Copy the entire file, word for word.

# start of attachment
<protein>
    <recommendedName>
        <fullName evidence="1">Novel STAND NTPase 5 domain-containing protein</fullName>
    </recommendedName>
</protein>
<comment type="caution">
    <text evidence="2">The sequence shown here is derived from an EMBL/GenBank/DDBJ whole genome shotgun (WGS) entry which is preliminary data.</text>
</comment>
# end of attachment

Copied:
<protein>
    <recommendedName>
        <fullName evidence="1">Novel STAND NTPase 5 domain-containing protein</fullName>
    </recommendedName>
</protein>
<comment type="caution">
    <text evidence="2">The sequence shown here is derived from an EMBL/GenBank/DDBJ whole genome shotgun (WGS) entry which is preliminary data.</text>
</comment>